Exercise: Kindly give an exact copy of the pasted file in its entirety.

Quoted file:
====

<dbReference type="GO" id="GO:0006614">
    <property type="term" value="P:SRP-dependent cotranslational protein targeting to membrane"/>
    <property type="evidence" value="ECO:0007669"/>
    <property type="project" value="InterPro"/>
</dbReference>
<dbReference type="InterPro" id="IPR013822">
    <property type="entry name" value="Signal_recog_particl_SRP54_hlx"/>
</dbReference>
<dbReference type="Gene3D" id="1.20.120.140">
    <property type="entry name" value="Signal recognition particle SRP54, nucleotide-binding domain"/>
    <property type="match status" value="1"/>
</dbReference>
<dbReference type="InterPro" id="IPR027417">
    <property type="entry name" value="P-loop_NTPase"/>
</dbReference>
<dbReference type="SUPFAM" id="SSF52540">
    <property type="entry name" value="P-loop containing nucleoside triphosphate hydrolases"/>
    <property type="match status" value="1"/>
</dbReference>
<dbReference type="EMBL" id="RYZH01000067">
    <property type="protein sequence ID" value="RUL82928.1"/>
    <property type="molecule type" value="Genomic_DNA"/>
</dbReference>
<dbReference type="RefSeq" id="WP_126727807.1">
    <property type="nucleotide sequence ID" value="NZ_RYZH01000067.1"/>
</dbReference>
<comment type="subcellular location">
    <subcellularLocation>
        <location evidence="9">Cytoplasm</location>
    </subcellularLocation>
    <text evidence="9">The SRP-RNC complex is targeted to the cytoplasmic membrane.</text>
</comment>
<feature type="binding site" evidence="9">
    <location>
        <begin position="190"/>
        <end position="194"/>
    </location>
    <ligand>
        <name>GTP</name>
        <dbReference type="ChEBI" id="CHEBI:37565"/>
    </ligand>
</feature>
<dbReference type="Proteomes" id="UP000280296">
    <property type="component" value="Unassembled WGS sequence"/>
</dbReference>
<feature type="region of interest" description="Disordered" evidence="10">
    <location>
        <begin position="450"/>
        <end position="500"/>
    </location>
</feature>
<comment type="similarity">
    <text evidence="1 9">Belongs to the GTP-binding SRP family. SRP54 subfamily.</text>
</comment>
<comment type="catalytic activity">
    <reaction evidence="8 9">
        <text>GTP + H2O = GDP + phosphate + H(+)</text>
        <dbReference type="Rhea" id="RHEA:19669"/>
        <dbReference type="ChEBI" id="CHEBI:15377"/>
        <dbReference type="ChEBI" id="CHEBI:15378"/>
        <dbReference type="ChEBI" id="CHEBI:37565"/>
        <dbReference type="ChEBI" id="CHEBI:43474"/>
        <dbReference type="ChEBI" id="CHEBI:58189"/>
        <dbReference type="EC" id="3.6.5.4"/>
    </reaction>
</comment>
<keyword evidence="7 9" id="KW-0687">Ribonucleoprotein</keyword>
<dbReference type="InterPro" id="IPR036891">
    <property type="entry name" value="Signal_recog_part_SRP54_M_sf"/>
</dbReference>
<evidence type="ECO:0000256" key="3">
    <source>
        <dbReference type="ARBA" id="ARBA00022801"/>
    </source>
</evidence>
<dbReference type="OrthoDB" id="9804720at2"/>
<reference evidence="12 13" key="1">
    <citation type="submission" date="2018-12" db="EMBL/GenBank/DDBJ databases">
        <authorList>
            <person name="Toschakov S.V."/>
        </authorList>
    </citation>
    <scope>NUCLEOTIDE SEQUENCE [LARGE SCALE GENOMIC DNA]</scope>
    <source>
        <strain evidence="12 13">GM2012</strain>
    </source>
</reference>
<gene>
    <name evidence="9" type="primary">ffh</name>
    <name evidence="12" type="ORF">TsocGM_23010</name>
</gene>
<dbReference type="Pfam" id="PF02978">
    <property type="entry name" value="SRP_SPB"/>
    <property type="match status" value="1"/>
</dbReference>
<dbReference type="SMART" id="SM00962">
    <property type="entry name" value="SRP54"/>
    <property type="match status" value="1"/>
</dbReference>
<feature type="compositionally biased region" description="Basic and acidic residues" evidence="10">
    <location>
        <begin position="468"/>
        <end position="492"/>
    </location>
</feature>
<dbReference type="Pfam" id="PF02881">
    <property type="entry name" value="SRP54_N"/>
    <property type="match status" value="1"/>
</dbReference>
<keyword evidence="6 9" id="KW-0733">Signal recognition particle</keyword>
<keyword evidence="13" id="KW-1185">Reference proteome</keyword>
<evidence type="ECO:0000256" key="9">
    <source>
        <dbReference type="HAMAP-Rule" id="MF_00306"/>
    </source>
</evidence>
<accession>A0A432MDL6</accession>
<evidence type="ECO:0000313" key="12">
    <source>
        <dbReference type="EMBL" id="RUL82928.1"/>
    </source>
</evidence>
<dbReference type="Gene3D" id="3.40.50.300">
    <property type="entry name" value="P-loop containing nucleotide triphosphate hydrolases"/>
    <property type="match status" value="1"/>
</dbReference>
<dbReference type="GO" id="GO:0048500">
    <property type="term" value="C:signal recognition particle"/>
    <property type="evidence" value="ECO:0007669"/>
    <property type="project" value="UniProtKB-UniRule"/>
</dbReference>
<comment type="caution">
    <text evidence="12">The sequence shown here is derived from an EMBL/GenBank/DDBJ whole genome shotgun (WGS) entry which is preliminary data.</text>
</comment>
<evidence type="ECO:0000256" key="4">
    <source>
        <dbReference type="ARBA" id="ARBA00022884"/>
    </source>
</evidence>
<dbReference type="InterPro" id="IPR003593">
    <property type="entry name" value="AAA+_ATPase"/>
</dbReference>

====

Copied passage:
<dbReference type="GO" id="GO:0006614">
    <property type="term" value="P:SRP-dependent cotranslational protein targeting to membrane"/>
    <property type="evidence" value="ECO:0007669"/>
    <property type="project" value="InterPro"/>
</dbReference>
<dbReference type="InterPro" id="IPR013822">
    <property type="entry name" value="Signal_recog_particl_SRP54_hlx"/>
</dbReference>
<dbReference type="Gene3D" id="1.20.120.140">
    <property type="entry name" value="Signal recognition particle SRP54, nucleotide-binding domain"/>
    <property type="match status" value="1"/>
</dbReference>
<dbReference type="InterPro" id="IPR027417">
    <property type="entry name" value="P-loop_NTPase"/>
</dbReference>
<dbReference type="SUPFAM" id="SSF52540">
    <property type="entry name" value="P-loop containing nucleoside triphosphate hydrolases"/>
    <property type="match status" value="1"/>
</dbReference>
<dbReference type="EMBL" id="RYZH01000067">
    <property type="protein sequence ID" value="RUL82928.1"/>
    <property type="molecule type" value="Genomic_DNA"/>
</dbReference>
<dbReference type="RefSeq" id="WP_126727807.1">
    <property type="nucleotide sequence ID" value="NZ_RYZH01000067.1"/>
</dbReference>
<comment type="subcellular location">
    <subcellularLocation>
        <location evidence="9">Cytoplasm</location>
    </subcellularLocation>
    <text evidence="9">The SRP-RNC complex is targeted to the cytoplasmic membrane.</text>
</comment>
<feature type="binding site" evidence="9">
    <location>
        <begin position="190"/>
        <end position="194"/>
    </location>
    <ligand>
        <name>GTP</name>
        <dbReference type="ChEBI" id="CHEBI:37565"/>
    </ligand>
</feature>
<dbReference type="Proteomes" id="UP000280296">
    <property type="component" value="Unassembled WGS sequence"/>
</dbReference>
<feature type="region of interest" description="Disordered" evidence="10">
    <location>
        <begin position="450"/>
        <end position="500"/>
    </location>
</feature>
<comment type="similarity">
    <text evidence="1 9">Belongs to the GTP-binding SRP family. SRP54 subfamily.</text>
</comment>
<comment type="catalytic activity">
    <reaction evidence="8 9">
        <text>GTP + H2O = GDP + phosphate + H(+)</text>
        <dbReference type="Rhea" id="RHEA:19669"/>
        <dbReference type="ChEBI" id="CHEBI:15377"/>
        <dbReference type="ChEBI" id="CHEBI:15378"/>
        <dbReference type="ChEBI" id="CHEBI:37565"/>
        <dbReference type="ChEBI" id="CHEBI:43474"/>
        <dbReference type="ChEBI" id="CHEBI:58189"/>
        <dbReference type="EC" id="3.6.5.4"/>
    </reaction>
</comment>
<keyword evidence="7 9" id="KW-0687">Ribonucleoprotein</keyword>
<dbReference type="InterPro" id="IPR036891">
    <property type="entry name" value="Signal_recog_part_SRP54_M_sf"/>
</dbReference>
<evidence type="ECO:0000256" key="3">
    <source>
        <dbReference type="ARBA" id="ARBA00022801"/>
    </source>
</evidence>
<dbReference type="OrthoDB" id="9804720at2"/>
<reference evidence="12 13" key="1">
    <citation type="submission" date="2018-12" db="EMBL/GenBank/DDBJ databases">
        <authorList>
            <person name="Toschakov S.V."/>
        </authorList>
    </citation>
    <scope>NUCLEOTIDE SEQUENCE [LARGE SCALE GENOMIC DNA]</scope>
    <source>
        <strain evidence="12 13">GM2012</strain>
    </source>
</reference>
<gene>
    <name evidence="9" type="primary">ffh</name>
    <name evidence="12" type="ORF">TsocGM_23010</name>
</gene>
<dbReference type="Pfam" id="PF02978">
    <property type="entry name" value="SRP_SPB"/>
    <property type="match status" value="1"/>
</dbReference>
<dbReference type="SMART" id="SM00962">
    <property type="entry name" value="SRP54"/>
    <property type="match status" value="1"/>
</dbReference>
<feature type="compositionally biased region" description="Basic and acidic residues" evidence="10">
    <location>
        <begin position="468"/>
        <end position="492"/>
    </location>
</feature>
<dbReference type="Pfam" id="PF02881">
    <property type="entry name" value="SRP54_N"/>
    <property type="match status" value="1"/>
</dbReference>
<keyword evidence="6 9" id="KW-0733">Signal recognition particle</keyword>
<keyword evidence="13" id="KW-1185">Reference proteome</keyword>
<evidence type="ECO:0000256" key="9">
    <source>
        <dbReference type="HAMAP-Rule" id="MF_00306"/>
    </source>
</evidence>
<accession>A0A432MDL6</accession>
<evidence type="ECO:0000313" key="12">
    <source>
        <dbReference type="EMBL" id="RUL82928.1"/>
    </source>
</evidence>
<dbReference type="Gene3D" id="3.40.50.300">
    <property type="entry name" value="P-loop containing nucleotide triphosphate hydrolases"/>
    <property type="match status" value="1"/>
</dbReference>
<dbReference type="GO" id="GO:0048500">
    <property type="term" value="C:signal recognition particle"/>
    <property type="evidence" value="ECO:0007669"/>
    <property type="project" value="UniProtKB-UniRule"/>
</dbReference>
<comment type="caution">
    <text evidence="12">The sequence shown here is derived from an EMBL/GenBank/DDBJ whole genome shotgun (WGS) entry which is preliminary data.</text>
</comment>
<evidence type="ECO:0000256" key="4">
    <source>
        <dbReference type="ARBA" id="ARBA00022884"/>
    </source>
</evidence>
<dbReference type="InterPro" id="IPR003593">
    <property type="entry name" value="AAA+_ATPase"/>
</dbReference>